Thursday, 1 September 2016

#BookReview - Ready Player One (#ReadThemAllThon)

Title: Ready Player One
Author: Ernest Cline
Publisher: Broadway Books
Published: November 16, 2011
Number of Pages: 372
Genre(s): Sci-fi, Dystopian, Thriller
Date Read: August 14-18, 2016
Acquired: Borrowed from a friend


In the not too distant future (2044 to be precise) the world has become a crapsack place to live.

Most people choose to escape reality by spending their days jacked into the Matrix OASIS, including our hero Wade Watts. The OASIS is a virtual world, vast and magnificent; you can be anyone you want to be there and do or create anything you can afford. The OASIS was the brain child of James Halliday a true visionary with an obsessive love for all things related to 80s pop culture in all its forms.

When James Halliday dies a new game begins in the OASIS, the ultimate lottery. Halliday has hidden an easter egg deep inside the game code hidden behind a series of puzzles and challenges that will lead ultimate power and control over the OASIS itself and a multi-billion dollar fortune to the person who can unlock it first. For 5 years millions have tried to crack the code and become the winner, many people, including Wade make hunting for this egg their primary job, they're called gunters. Wade is an obsessive gunter learning everything he can about all of Halliday's passions looking for anything that could be the clue to lead him to the first puzzle.

And then one day he stumbles across it.

From there he's plunged into not just the hunt for the egg, but into a fight for his life. Will Wade and the new friends he makes along the way survive long enough against the might of the world's most powerful ISP long enough to find the egg and ensure the survival of not only themselves but the very soul of the OASIS?


I've been hearing the hype about this book since it came out  back in 2011, but I was always scared to pick it up even though it sounded like exactly the kind of book I would love. I was scared because of the hype, I didn't want to pick it up and then end up disappointed. (Interestingly enough that was why it took me until Goblet of Fire to finally get into Harry Potter and if you're reading my blog you know how that turned out.) My coworker Melanie absolutely LOVES this book, it's one of her favourites, so when I mentioned I hadn't read it yet she insisted that I must and leant me her copy. I had it sitting on my desk for about a month or so when the #ReadThemAllThon came to my attention. One of the tasks for that was to read a book that had thunderous hype, and I immediately knew that this one fit the bill so I slotted it in and then at that point I was super excited to get to it so I read it first.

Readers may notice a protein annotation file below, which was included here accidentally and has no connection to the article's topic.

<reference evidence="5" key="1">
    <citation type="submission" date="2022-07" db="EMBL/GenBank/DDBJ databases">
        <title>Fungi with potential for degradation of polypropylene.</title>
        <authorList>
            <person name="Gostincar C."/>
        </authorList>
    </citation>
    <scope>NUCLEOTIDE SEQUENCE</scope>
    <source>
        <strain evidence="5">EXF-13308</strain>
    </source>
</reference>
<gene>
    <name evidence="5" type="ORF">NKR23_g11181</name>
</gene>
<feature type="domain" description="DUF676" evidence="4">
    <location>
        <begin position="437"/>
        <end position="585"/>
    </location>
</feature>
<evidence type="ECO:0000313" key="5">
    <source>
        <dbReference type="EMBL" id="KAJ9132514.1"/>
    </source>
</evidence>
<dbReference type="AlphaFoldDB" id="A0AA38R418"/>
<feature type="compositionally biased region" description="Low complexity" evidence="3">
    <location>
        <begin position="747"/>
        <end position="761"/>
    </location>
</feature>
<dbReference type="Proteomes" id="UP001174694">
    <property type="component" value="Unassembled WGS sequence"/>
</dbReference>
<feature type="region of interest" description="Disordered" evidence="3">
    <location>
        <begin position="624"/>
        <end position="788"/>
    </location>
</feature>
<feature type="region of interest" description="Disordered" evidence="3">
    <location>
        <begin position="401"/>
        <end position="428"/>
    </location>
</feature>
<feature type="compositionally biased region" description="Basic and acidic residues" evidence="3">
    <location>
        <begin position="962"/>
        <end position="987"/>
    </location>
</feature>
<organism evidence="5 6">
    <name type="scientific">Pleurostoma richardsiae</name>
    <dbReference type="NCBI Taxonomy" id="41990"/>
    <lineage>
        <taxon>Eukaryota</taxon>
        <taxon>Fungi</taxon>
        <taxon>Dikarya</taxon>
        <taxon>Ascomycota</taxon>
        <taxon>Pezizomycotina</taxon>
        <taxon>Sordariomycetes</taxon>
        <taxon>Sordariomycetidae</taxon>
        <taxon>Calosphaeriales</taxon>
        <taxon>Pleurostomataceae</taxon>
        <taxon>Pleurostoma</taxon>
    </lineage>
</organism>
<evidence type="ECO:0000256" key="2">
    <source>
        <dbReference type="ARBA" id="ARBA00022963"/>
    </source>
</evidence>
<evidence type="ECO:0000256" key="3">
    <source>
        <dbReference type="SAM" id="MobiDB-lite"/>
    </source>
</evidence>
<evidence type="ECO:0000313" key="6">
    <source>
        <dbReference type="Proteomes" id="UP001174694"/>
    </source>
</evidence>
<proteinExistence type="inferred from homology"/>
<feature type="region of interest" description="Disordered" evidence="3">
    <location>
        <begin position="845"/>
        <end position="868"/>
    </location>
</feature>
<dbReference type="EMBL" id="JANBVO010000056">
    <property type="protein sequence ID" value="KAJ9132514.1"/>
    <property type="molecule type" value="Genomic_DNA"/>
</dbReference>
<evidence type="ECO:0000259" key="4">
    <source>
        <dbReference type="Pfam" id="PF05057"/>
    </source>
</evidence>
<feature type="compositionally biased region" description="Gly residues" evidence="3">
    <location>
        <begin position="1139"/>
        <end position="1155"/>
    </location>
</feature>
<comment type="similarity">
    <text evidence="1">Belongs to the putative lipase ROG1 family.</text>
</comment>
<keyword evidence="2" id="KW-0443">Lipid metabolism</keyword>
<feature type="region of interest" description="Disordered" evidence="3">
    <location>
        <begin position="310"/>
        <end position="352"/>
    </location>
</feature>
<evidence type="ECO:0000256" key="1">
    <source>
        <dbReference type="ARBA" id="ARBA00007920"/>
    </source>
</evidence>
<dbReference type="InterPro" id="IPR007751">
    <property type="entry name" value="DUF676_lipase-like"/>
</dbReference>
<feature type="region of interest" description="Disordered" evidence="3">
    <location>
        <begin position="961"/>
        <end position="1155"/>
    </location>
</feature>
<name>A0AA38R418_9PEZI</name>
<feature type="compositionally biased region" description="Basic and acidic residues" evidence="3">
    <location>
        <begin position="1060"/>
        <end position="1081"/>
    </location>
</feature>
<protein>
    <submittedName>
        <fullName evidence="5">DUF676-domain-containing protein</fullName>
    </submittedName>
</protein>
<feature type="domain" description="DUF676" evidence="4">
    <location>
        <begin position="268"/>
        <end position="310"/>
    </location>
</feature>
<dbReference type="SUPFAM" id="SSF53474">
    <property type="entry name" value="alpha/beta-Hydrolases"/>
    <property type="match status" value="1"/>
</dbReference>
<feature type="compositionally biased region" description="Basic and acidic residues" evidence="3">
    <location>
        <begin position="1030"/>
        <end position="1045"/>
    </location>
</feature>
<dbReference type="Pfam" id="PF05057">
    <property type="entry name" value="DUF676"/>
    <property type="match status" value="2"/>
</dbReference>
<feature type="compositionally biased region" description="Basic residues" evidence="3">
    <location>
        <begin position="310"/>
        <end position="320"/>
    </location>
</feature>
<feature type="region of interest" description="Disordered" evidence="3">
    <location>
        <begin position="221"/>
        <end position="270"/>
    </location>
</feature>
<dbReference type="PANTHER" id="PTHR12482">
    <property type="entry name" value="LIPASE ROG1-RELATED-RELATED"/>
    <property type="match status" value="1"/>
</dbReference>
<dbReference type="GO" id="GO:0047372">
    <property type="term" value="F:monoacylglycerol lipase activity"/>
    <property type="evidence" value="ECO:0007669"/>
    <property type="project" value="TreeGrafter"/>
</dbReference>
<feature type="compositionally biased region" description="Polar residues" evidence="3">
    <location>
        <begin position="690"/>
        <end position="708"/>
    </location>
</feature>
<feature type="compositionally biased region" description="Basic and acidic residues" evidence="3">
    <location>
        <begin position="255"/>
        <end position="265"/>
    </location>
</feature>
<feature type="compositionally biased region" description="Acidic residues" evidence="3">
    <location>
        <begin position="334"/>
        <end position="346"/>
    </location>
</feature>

As you'll see from that lovely set of lightning bolts, I really liked this book. It definitely verged on unputdownable territory, I say verged on it because there were some parts that annoyed me.

Wade is a great main character. He tells you straight off the bat that he knows his name sounds like a superhero name, that's exactly why his parents named him that way. Even before he said that though, the minute I saw his alliterative name and his first name specifically I kept picturing him as Deadpool and, well, that's just really not a great mental comparison to make because he's not anything like Wade Wilson really so I had to keep shaking that off. Another mental comparison I started making early on and had to keep shaking was the comparison to Johnny Mnemonic, which I suspect was 100% intentional on Cline's part. The technology used to access the OASIS at the beginning of the novels is straight out of  the Mnemonic area of  VR tech. (Later on of course the whole thing starts to feel very Matrix-y) There is nothing wrong with these comparisons though because they fit with the larger theme of the novel as an homage/love letter to everything geeky and nerdy from the 80s. Back to Wade though, as a character Wade is a pretty reliable narrator, he always gives the audience the information we need when we need it and he relating things in a very engaging way that keeps them interesting.

The diversity from the supporting cast is nice to have; and the twist with Aech was poignant and sadly 100% accurate in it's purpose and social commentary.

This book can simultaneously make you super happy because it just constantly pricks your nostalgia censors. At the same time though it can make you sad and depressed because like with classic dystopian novels/films like 1984 or Brave New World or WallE  or The Matrix you can totally see the world heading in this exact direction and that is a scary thing. The social commentary aspect of this book is as equally important as its nostalgia porn factor.

If you like 80s pop culture, cyberpunk, and/or dystopian novels this book is definitely for you. And if you don't like any of those things, I might suggest you still try it just because it's a very clever book!

I definitely want to read more of Cline's work myself, and I think I need to purchase a copy and then shelve it next to Brave New World.

No comments:

Post a Comment